Alabama Jumpers have been recorded living as far north as Chattanooga, TN while originating from the tropics, making them a great choice for warm water fishing. They fair well but become a little sluggish once the temperatures reach into the mid fifties inside a compost pile.
Starting with raising Alabama Jumpers outside for yard and garden composting as well as for fishing, you will need a compost pile basically consisting of carbon based products such as shredded newspaper and cardboard or hay. As this decomposes it will generate some warmth for your worms to assist in keeping them warm.
Alabama Jumpers also enjoy a diet of vegetable scraps similar to that of red wiggler worms, hence rounding off their needed nutrients as well as creating additional warmth during the colder months, paying special attention to not over heating your compost pile. To avoid this, place your food scraps into one corner of the pile, under the shredded material or hay, and move clockwise or counter clockwise as you continue to add more material over time, permitting areas to heat up and cool down enough for the Alabama Jumpers to survive in.
Raising Alabama Jumpers inside in a worm bin differs from that of a compost pile. There are two types of bedding materials that I have used successfully, each requiring holes in both top and bottom of the worm bin for oxygen to penetrate.
One of the bedding materials can be comprised of hardwood sawdust and wood shavings that have been decomposed for the most part. There are many woods for as many reasons to avoid, such as oak, pine and cedar to name a few. The bedding material should have a depth of about one foot. Add about one-half cup of sand per five gallons of bedding material. Again you may add vegetable scraps the same way you would raise red wigglers, by placing in one corner at a time and covering it up with some damp shredded newspaper or cardboard to avoid odors coming from the worm bin.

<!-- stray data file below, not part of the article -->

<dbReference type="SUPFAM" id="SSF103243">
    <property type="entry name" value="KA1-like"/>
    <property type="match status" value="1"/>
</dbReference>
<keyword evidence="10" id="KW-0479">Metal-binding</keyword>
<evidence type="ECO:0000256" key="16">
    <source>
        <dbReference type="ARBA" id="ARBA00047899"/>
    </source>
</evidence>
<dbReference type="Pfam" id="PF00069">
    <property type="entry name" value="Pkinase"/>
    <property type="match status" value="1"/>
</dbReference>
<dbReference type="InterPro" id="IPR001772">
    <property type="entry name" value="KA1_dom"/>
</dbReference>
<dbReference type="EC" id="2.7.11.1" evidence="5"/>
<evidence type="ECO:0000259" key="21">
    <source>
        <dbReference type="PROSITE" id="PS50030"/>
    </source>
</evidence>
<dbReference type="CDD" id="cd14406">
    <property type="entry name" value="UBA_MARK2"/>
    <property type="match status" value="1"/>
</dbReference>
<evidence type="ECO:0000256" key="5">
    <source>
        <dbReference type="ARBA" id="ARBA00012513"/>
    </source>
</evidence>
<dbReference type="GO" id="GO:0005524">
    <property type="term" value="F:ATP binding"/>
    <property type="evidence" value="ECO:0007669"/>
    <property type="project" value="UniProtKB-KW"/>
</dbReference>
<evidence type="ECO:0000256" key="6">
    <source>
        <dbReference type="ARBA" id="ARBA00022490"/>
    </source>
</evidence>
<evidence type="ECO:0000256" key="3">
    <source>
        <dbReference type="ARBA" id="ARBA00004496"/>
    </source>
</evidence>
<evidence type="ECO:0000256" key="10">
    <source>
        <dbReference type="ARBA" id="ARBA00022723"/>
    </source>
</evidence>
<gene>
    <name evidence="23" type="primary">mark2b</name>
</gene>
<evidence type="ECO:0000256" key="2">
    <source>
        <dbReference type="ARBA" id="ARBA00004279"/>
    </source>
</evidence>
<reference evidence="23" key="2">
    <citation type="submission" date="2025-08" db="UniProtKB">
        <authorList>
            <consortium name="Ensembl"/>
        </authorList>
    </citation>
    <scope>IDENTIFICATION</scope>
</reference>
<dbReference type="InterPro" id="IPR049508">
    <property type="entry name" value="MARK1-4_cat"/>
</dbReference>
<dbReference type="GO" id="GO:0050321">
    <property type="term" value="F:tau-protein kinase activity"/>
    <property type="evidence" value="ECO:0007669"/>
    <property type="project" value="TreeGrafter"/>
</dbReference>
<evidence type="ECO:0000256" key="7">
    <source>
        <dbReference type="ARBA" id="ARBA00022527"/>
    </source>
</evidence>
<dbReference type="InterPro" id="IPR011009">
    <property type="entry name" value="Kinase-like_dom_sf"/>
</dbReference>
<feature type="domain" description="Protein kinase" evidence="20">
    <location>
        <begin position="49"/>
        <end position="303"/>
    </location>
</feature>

The other bedding material that is actually easier to obtain as well as comes ready to use is Michigan black peat moss. Do not use Sphagnum peat moss, as it is not as decomposed as the black peat, hence retains moisture differently and will cause you to lose your worms.
Here you will want to fill your worm bin with about one foot of Michigan black peat. You will not want to prep any vegetable scraps for this type of bedding, which I will get into in a moment. Usually the black peat comes at the right moisture level and is presoaked so there is no need to work it any further. Normally when raising worms, one would become concerned when the bedding material becomes compacted; however, this is actually a favorable condition for the Alabama Jumpers. These worms are able to burrow through hard-packed clay in the real world, hence do not become stressed when you notice in a week or two how packed the black peat has become.
Adding vegetable scraps to this type of bedding material will sour your worm bin very easily and quickly, hence the reason to avoid when raising Alabama Jumpers in this fashion. The best food to use is Purina Worm Chow fed daily to your worms. The Worm Chow also makes an excellent supplement to feeding your worms whether in an outside compost pile or raising them in a worm bin.
Alabama Jumpers can lay cocoons that hatch rather quickly in either compost piles or worm bins as long as you maintain an eco friendly environment for them.
To learn more on this subject, be sure to drop by the Alabama Jumpers web site and sign up for the free newsletter. Bruce Galle, the author of this article has been raising worms for over thirty years and continues educating the public on raising both composting and fishing worms. Even though many web sites claim Alabama Jumpers cannot be raised in captivity, Bruce defies the rumors with additional tips from http://AlabamaJumpers.com.
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